The beginning of 2011 has been a shocking one for many Queenslanders. The astonishing circumstances of the incredible rain, cyclone Yasi and subsequent flooding have, and will continue to, cause enormous suffering to many.
Resolving the detailed legal issues arising from the floods will be a lengthy process, and one we will not contemplate in this e-newsletter.
The more immediate questions we have been asked relate to responsibilities around flood insurance for bodies corporate. Our conversations with affected body corporate managers lead us to believe that it is a very rare body corporate that has flood insurance.
This then leaves flood affected bodies corporate with the need to take control of their own rectification works (as opposed to leave them with their insurer).
The Body Corporate and Community Management Act provides a number of safeguards for bodies corporate with respect to spending and contractors. A simple summary is that any spending of a substantial nature requires two quotes and general meeting approval for the spending. It may sometimes require a special levy where the spending has not been budgeted for – which is almost certainly going to be the case with flood damage.
The law sets these safeguards in place for obvious reasons, and the usual timing for this sort of spending would be at least two months in the making, from getting quotes to physically calling and holding the general meeting.
So what happens if the circumstances are extremely urgent?
We were recently engaged to provide advice to a body corporate that needed to attend to urgent rectification works. The immediate spending was likely to be in the vicinity of $3 million. This was obviously not budgeted for.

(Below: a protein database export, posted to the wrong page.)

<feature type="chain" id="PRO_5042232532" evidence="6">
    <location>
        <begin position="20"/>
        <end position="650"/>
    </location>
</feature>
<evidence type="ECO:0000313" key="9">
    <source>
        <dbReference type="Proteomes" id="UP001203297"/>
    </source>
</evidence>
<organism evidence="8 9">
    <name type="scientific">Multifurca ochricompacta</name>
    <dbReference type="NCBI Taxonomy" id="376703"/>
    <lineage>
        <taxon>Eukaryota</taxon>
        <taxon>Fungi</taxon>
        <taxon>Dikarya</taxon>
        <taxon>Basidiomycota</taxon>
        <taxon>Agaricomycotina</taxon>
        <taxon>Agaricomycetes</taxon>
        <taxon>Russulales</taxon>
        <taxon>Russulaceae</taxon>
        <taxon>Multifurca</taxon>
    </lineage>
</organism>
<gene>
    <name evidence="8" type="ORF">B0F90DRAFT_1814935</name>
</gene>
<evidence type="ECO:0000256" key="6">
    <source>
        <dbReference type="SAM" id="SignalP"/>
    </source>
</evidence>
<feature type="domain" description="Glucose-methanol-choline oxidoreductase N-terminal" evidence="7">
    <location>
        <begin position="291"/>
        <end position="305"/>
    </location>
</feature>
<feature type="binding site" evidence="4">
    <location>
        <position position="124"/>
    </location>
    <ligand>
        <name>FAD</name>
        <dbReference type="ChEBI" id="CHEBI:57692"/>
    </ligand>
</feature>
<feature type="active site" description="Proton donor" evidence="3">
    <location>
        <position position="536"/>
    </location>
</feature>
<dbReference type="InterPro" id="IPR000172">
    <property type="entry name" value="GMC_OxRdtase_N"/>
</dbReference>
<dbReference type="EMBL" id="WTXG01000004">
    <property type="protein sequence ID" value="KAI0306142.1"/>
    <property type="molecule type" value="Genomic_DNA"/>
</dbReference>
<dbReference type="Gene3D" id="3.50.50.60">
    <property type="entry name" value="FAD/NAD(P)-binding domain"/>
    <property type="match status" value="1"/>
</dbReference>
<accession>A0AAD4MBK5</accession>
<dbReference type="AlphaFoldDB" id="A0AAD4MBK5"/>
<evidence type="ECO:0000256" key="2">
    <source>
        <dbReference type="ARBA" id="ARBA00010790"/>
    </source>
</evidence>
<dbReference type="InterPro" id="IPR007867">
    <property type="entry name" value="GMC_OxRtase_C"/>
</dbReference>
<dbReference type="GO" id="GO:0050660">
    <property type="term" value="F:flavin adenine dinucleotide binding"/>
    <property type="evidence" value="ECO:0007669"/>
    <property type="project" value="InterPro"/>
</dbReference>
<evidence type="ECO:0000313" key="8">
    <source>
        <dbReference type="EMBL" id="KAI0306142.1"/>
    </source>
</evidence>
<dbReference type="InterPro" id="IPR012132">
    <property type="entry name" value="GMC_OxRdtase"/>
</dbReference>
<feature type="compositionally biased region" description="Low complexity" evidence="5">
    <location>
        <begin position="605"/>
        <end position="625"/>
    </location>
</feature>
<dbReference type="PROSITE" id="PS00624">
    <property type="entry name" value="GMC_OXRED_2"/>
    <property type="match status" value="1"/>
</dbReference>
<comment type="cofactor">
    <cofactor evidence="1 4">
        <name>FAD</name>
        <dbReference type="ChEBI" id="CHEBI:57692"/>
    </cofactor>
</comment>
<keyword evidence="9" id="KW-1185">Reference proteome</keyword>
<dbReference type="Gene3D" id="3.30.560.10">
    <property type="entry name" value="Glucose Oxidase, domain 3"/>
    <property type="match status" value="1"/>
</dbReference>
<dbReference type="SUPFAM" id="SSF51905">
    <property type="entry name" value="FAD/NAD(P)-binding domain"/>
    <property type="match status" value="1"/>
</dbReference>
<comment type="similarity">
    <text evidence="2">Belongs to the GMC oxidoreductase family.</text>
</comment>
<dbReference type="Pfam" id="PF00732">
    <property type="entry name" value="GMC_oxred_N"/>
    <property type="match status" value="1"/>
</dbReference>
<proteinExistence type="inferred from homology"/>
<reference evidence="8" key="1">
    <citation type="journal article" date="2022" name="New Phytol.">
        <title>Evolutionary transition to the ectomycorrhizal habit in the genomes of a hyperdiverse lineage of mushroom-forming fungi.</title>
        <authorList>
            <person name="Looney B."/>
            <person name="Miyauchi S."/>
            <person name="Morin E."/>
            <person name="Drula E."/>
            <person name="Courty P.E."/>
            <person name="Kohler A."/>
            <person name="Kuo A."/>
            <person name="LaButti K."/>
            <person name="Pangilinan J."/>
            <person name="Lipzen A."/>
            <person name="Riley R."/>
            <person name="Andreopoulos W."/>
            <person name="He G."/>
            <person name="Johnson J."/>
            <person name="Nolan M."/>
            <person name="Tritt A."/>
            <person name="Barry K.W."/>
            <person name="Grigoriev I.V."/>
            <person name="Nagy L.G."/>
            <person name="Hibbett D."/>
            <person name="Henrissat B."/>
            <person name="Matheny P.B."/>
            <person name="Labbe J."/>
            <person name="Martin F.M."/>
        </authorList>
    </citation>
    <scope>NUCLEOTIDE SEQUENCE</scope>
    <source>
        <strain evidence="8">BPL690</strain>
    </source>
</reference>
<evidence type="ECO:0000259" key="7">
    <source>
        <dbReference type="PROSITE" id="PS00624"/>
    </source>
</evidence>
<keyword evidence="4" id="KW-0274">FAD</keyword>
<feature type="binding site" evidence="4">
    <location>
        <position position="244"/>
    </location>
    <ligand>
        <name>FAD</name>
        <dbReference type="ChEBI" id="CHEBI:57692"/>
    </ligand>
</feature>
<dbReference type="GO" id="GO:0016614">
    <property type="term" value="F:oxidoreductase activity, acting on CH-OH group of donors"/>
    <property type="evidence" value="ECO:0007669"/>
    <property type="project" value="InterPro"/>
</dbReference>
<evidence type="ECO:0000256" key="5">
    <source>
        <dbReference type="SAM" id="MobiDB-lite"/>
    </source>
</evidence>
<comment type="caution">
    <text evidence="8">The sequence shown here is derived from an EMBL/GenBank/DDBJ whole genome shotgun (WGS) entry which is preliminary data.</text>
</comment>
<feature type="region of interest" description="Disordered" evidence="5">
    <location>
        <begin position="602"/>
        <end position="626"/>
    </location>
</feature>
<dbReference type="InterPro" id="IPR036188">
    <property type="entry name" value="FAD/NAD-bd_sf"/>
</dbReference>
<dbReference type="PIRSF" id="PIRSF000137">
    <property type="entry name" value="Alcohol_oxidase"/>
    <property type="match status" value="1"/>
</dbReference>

The reality for this body corporate was that it needed to engage contractors to start the works urgently and commit to spending money that it did not necessarily have. It could not tell what the costs were going to be with any detail until further investigations had taken place.
There was no time to obtain two quotes, or even properly scope and tender the proposed work.
The normal statutory processes are designed to ensure probity and accountability in the creation of significant financial or contractual liabilities for a body corporate. However, following the required statutory processes in this matter simply would not have worked. It would leave hundreds of people displaced from their homes for an inordinate amount of time and possibly have resulted in even more damage to the property.
We were approached by the committee to provide advice on how it could find a balance between the protection of lot owners and the urgency of the situation.
We assisted the committee to urgently obtain an order from the commissioner’s office authorising the spending of $1 million dollars from the body corporate’s current accounts together with an order allowing the general meeting to be called on seven days notice to strike a special levy to continue the remaining works. This order was obtained within 48 hours.
There were a range of orders sought, but working in consultation with the body corporate manager, the proposed contractor and the judicial authorities produced an outcome that allowed immediate works to begin outside the normal statutory limits.
The body corporate consisted of over 200 lots and the general meeting has now been held. The motions were passed without dissent, which in the context of the situation is an incredible result.
In these circumstances where any urgent works can be legally sanctioned on 48 hours notice, it is well and truly worth making sure that any extraordinary spending is judicially endorsed.
Following due process is important. However, with the right advice and team behind them, a committee can respond to an emergency situation with some flexibility and the knowledge that its decisions are made in accordance with proper authority.
This is a landmark decision in the context of the body corporate law in Queensland and shows that with the right advice, seemingly insurmountable legal hurdles can be overcome.